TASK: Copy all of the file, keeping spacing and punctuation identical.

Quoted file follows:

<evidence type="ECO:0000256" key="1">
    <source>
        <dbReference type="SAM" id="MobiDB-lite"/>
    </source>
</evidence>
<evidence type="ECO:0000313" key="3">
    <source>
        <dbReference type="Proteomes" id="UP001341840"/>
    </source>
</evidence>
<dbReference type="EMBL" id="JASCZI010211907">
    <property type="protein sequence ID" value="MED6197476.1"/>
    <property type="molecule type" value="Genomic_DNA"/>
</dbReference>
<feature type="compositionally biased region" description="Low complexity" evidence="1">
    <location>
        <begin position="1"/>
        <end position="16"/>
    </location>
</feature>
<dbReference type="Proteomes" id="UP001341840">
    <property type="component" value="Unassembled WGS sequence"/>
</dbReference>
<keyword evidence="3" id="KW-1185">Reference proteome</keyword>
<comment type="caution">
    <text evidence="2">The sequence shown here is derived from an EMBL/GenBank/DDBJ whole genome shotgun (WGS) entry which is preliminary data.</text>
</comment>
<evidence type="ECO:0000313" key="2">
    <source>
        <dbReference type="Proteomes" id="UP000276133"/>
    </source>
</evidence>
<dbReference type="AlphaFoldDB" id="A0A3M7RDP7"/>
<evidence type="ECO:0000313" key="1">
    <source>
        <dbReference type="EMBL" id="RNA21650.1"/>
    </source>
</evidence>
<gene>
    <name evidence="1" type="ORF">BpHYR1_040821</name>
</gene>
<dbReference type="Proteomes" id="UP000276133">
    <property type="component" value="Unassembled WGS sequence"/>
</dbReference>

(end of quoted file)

<evidence type="ECO:0000256" key="1">
    <source>
        <dbReference type="SAM" id="MobiDB-lite"/>
    </source>
</evidence>
<evidence type="ECO:0000313" key="3">
    <source>
        <dbReference type="Proteomes" id="UP001341840"/>
    </source>
</evidence>
<dbReference type="EMBL" id="JASCZI010211907">
    <property type="protein sequence ID" value="MED6197476.1"/>
    <property type="molecule type" value="Genomic_DNA"/>
</dbReference>
<feature type="compositionally biased region" description="Low complexity" evidence="1">
    <location>
        <begin position="1"/>
        <end position="16"/>
    </location>
</feature>
<dbReference type="Proteomes" id="UP001341840">
    <property type="component" value="Unassembled WGS sequence"/>
</dbReference>
<keyword evidence="3" id="KW-1185">Reference proteome</keyword>
<comment type="caution">
    <text evidence="2">The sequence shown here is derived from an EMBL/GenBank/DDBJ whole genome shotgun (WGS) entry which is preliminary data.</text>
</comment>
<evidence type="ECO:0000313" key="2">
    <source>
        <dbReference type="Proteomes" id="UP000276133"/>
    </source>
</evidence>
<dbReference type="AlphaFoldDB" id="A0A3M7RDP7"/>
<evidence type="ECO:0000313" key="1">
    <source>
        <dbReference type="EMBL" id="RNA21650.1"/>
    </source>
</evidence>
<gene>
    <name evidence="1" type="ORF">BpHYR1_040821</name>
</gene>
<dbReference type="Proteomes" id="UP000276133">
    <property type="component" value="Unassembled WGS sequence"/>
</dbReference>